There’s a little more to a bike fit than the right frame size. Here are some tips for making sure you buy the right size bike, and get it correctly setup.
Side note: We’ve also covered professional bike fitting if that’s of interest.
Before buying a bike
Bike frame size
There are two main ways bicycles are sized, in inches for mountain or hybrid bikes and centimetres for road bikes (and some of the sportier hybrids). The number denotes the length of the seat tube from the centre of the bottom bracket (where the cranks are inserted) to the top of the tube. It is ultimately a fairly meaningless number on its own and simply used to give a rough guide as to bike size.
No two bikes will be exactly the same, even if they have the same length seat tube. Depending on the intended style of riding the manufacturer has made the bike for, the various parts of the frame will all be different lengths and angles. Therefore, knowing what size you need in a bike is a good start, but not guaranteed to get you the right bike. This is where trying a bike out is your best option.
Most bike shops will let you test ride a bike before you commit to it. Be critical of the bike while you are trying it. Ask yourself questions like:
- Do you feel like you are reaching too far or are you too scrunched up?
- Do you have to raise the saddle almost the whole way up to get it big enough, or is the saddle slammed into the top tube?
- Do you want to be upright or riding in low position and does the bike allow for that?
- Does the bike feel as stable or as responsive as you would like?
Once you have had one or two bikes, you will start to get an idea of what kind of riding position you do and do not like. When looking at bikes now, I look at the geometry charts and compare them to the dimensions I know about with my current bike. Generally the most important measurements to pay attention to are numbers 11 and 13 on the diagram below. 11 is the standover height – how long your legs need to be minimum to fit, although ideally you want at least a few cm’s extra clearance. 13 is the reach, which is a basic measure of, well, reach to the bar, which will only mean something if you compare it to your current bike.
As someone who is generally a big geek, I really like geometry charts and trying to figure out what bike frame might be best. I think it is a useful exercise in understanding more about positioning and bike behaviour if you are trying to get more into cycling as a sport, regardless of how amateur your interest may be (incredibly so in my case).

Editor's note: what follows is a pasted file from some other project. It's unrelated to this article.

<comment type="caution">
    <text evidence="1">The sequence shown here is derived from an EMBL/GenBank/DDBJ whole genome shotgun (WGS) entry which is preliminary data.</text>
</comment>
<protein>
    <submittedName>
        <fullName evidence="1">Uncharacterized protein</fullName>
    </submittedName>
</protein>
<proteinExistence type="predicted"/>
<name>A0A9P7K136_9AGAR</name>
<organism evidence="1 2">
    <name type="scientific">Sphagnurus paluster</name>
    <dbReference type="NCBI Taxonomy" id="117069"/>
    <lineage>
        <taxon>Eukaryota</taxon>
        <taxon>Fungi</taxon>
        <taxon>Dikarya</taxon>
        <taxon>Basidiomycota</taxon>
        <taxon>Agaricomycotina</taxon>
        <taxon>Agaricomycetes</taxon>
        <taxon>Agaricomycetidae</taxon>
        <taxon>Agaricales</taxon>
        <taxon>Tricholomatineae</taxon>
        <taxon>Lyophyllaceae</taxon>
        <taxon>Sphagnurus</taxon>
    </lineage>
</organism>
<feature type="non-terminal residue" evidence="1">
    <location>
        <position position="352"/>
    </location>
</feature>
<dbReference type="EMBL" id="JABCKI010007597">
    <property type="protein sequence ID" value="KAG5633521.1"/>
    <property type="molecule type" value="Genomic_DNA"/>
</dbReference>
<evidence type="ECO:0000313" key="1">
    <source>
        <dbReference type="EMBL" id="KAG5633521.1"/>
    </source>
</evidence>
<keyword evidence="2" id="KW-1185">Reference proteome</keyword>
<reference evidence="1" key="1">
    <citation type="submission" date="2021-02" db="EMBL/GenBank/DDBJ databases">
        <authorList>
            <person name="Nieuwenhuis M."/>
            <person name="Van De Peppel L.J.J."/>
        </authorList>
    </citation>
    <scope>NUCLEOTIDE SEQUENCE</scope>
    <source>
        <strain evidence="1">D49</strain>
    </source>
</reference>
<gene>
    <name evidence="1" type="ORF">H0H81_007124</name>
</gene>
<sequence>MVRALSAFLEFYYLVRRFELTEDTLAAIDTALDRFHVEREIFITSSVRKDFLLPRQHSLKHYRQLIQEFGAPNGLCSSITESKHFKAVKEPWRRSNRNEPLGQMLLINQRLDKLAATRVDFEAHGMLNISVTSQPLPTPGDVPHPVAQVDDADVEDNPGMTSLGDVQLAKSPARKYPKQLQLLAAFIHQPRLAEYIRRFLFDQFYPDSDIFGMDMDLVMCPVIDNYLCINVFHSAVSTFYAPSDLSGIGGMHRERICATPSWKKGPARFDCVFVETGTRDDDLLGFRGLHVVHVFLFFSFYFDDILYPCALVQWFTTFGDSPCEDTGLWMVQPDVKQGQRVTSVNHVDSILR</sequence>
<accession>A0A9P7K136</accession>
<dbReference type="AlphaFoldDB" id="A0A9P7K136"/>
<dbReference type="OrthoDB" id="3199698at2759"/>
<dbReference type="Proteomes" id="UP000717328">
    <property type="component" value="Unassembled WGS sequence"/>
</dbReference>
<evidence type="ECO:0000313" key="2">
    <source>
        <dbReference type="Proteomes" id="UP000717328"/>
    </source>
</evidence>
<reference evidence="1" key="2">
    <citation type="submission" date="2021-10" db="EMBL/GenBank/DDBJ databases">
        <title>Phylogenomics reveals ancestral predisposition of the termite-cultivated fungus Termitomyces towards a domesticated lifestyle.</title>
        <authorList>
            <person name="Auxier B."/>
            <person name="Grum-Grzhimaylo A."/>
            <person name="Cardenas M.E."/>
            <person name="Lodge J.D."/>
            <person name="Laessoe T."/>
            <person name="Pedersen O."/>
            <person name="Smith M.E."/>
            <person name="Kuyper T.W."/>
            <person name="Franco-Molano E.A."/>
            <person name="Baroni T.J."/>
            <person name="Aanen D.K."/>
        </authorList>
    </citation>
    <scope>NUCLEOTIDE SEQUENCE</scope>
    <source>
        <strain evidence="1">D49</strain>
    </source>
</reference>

After buying a bike
Knowing how to set your saddle height is an important skill for being a regular cyclist and bike purchaser. If you make any changes to your saddle, shoes or bars, then you will need to readjust your saddle. It may also get changed when you take your bike for servicing.
To get the correct saddle height is fairly easy. With the shoes that you will be riding in most sit on the saddle with a friend holding the bike for you – or stick one knee out against a wall, whatever feels comfortable. Place your heel on the pedal and put it all the way down to the bottom or 6 o’clock position. Like this your knee should be straight.
The saddle can move forwards a backwards on the rails, and therefore you can tweak your reach to the bars. This will not fix a bike that is too big for you, but can make your position on the pedals more comfortable and mean that your sit bones hit the correct part of the saddle overtime you sit down.
You can also change the angle of your saddle. Ideally you want it to be pretty flat, but it is ultimately a personal decision as to whether you point the nose down or up, and it will vary by saddle and riding position on the bike. Similarly saddle shape can make a big difference to how a bike feels, even if it is not exactly related to fit – check out our post about finding the right saddle.
You can be on the right size frame but find the reach just a little too long or short. If this is the case you can change the length of the stem attaching the bars to the steering column. Again, this is something you don’t want to change drastically, and is best to get advice from your local bike shop, but it can make a good bike fit great.
Along the same lines, you can change the angle of your stem. All of them are reversible so can point up or down. When I got the Genesis Flyer, it was inverted and my reach was a tiny bit too long. I found flipping the stem around so it pointed up 7° rather than down made all the difference.
The width and shape of your handlebars can make a big difference to comfort, especially if they are drop bars. Width, reach and drop can all vary and make a huge difference to your comfort on a bike.
The width is supposed to be roughly the same as the width of your shoulders so your arms are in a straight line and not compressing or over extending your chest. Reach to the levers can vary and make a bike a bit too big, much like the stem. The depth of the drop can be too great, meaning you never use that part of the bar, or too shallow meaning it’s pointless. If you struggle with any of these things, you can ask a bike shop to recommend a new set of bars and have them instal and set them up for you, or you can do it yourself.
I think the most important piece of advice is find a good bike shop that understands your need and has a range of bikes for you to try out. This is what I did when I got my first proper bike and it worked very well.
What are your tips for getting the right bike size and setting it up to fit you?
Join 10,221 fellow cyclists who are subscribed to the London Cyclist newsletter
Sign up for our free newsletter to get...
- Advice on the best cycling gear
- A Friday roundup of all the latest London cycling news
- Exclusive content not available on the blog
Subscribe today, and get exclusive access forever! (It's free)
*No spam, ever!
As seen on The Guardian, BBC and The Independent.